Tuesday, 5 February 2013

A Guide to Transfering Money Abroad: Part 2

Following on from last week’s blog, this time around we will be looking at the options to send money abroad from a business perspective.
If you think more choices for businesses make things easier, think again! There are so many options out there that offer varying services and rates that making the right choice can be quite tricky.
Most businesses will turn to their bank first, as the obvious choice of partner. However there are substantial savings to be made if they spend some time researching other providers and selecting the one that offers the best possible deal.
The costs largely depend on how much you want to send, where you are sending (whether inside or outside the EU), how often and how quickly you want the funds to reach your chosen destination.
Most banks offer international payments platforms as well as options to send money abroad. Here again is where the cost will vary tremendously, and sometimes will even double depending on how you wish to send the payment (online, by telephone or in a branch) or if you choose to send an international draft or open an international bank account (also known as an offshore account).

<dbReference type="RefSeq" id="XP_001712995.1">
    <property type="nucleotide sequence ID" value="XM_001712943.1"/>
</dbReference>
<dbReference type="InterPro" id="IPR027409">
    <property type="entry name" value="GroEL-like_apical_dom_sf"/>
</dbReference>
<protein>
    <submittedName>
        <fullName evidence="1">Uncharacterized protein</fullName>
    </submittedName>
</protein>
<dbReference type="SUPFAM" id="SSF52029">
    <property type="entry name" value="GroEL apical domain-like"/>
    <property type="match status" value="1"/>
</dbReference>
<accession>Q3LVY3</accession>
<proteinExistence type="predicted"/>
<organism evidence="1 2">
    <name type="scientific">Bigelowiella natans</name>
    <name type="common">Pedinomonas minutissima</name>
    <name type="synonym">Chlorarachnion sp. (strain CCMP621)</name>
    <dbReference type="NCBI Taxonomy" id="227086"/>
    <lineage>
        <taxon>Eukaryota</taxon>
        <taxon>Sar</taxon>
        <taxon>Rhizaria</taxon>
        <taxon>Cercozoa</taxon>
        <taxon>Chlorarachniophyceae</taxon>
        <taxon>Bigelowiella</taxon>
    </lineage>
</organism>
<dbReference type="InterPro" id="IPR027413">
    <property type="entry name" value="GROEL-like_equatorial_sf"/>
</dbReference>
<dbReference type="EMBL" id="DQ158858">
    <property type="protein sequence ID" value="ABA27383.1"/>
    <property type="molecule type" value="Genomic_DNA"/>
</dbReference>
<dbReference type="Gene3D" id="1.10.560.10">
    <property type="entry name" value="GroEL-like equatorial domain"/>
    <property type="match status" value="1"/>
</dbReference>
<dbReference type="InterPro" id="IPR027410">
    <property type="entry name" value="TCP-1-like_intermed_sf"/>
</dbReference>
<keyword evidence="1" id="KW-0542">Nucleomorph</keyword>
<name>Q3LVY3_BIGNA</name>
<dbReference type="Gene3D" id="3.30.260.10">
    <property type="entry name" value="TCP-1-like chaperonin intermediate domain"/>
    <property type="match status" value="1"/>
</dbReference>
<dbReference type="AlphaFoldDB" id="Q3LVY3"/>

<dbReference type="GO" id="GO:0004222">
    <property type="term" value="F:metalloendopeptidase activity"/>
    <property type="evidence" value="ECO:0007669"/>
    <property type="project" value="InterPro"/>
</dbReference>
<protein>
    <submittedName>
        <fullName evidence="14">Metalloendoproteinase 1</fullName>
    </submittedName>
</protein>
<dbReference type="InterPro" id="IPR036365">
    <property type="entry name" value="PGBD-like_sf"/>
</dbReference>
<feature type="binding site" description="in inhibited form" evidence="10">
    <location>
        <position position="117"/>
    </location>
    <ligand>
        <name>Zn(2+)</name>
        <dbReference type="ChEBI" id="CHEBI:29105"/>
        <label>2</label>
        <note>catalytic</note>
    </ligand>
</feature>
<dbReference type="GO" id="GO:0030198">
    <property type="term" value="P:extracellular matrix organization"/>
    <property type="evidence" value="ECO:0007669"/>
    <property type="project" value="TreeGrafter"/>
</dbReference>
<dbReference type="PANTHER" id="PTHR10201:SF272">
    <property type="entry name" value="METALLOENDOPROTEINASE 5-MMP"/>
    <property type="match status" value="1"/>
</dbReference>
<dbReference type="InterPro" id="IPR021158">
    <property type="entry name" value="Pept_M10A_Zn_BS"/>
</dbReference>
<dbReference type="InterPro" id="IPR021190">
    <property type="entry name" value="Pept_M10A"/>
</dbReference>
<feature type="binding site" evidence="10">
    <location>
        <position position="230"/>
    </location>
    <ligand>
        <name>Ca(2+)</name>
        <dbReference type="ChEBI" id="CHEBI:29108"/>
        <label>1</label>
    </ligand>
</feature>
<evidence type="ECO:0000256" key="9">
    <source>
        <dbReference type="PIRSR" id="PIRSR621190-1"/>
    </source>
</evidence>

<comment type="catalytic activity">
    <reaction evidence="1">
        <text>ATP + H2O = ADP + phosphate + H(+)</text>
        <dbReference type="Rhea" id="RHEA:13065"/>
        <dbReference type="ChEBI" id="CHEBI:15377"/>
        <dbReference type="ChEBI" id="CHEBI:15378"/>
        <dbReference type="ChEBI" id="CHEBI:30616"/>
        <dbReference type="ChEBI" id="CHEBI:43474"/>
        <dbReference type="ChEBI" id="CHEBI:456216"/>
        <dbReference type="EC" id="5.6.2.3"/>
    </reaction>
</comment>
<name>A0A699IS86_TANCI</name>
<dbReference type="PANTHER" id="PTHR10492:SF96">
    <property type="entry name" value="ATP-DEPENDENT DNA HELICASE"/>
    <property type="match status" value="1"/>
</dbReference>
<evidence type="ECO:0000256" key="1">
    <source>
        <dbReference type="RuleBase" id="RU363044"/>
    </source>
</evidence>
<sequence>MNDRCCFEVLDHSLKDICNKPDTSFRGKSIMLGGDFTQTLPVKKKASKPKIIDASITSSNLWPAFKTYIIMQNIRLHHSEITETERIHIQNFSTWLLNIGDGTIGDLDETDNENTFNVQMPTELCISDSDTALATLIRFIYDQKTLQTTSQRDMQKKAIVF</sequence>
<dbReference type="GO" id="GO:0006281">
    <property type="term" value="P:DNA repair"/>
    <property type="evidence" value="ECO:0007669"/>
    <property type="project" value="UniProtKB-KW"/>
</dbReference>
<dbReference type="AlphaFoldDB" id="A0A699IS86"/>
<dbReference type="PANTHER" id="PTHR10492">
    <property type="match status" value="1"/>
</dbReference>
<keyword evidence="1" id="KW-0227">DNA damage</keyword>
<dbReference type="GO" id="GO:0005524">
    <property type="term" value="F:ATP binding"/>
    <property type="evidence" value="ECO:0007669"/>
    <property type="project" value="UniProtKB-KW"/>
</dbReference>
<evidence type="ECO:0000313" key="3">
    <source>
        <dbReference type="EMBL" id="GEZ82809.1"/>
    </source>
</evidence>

The elements you want to compare when looking at providers are the following:
  • Cost of Single Euro Payment Area payments (within the EU)
  • Cost of international payments (falling outside of the EU)
  • Monthly payments or maintenance fees for business accounts
  • Exchange rates (this changes at a regular basis so you want to keep track)
Before transferring money abroad, always remember that both you and the beneficiary (the person receiving payments) may have to pay some transfer fees, so you need to establish this up front and agree who pays with the receiver. If fees are paid from both sides, you will need to choose the option that will be most cost-effective for both parties.
Companies can also use business credit or debit cards to pay suppliers when traveling abroad. In most cases, you can use your card abroad as you would do at home and this can be cheaper than sending money overseas.  Prepaid cards with special deals on foreign exchange that I talked about last week are also a good option for businesses, as well as consumers, traveling overseas.
If you cannot get a competitive service through a high street bank, you still have the option to use a foreign currency specialist.  Most of the advice given last week pertinent to consumers is also applicable to businesses: compare the different providers out there to ensure you uncover any commission costs, as well as comparing the actual foreign exchange rates used.
This leads us to our top tips for businesses sending money abroad:
  1. Do you research and make sure you get the best exchange rate, lower transfer fees and uncover any other fees that aren’t immediately obvious
  2. When possible check if the company you are using is regulated by the FSA or not. This means that for large transfers, should the company handling your payments suddenly go bust, you will be able to get your money back.
  3. Ensure you are clear on which party (you or the recipient) is responsible for the payment of fees and charges.
  4. Compare! Compare! Compare!

No comments:

Post a Comment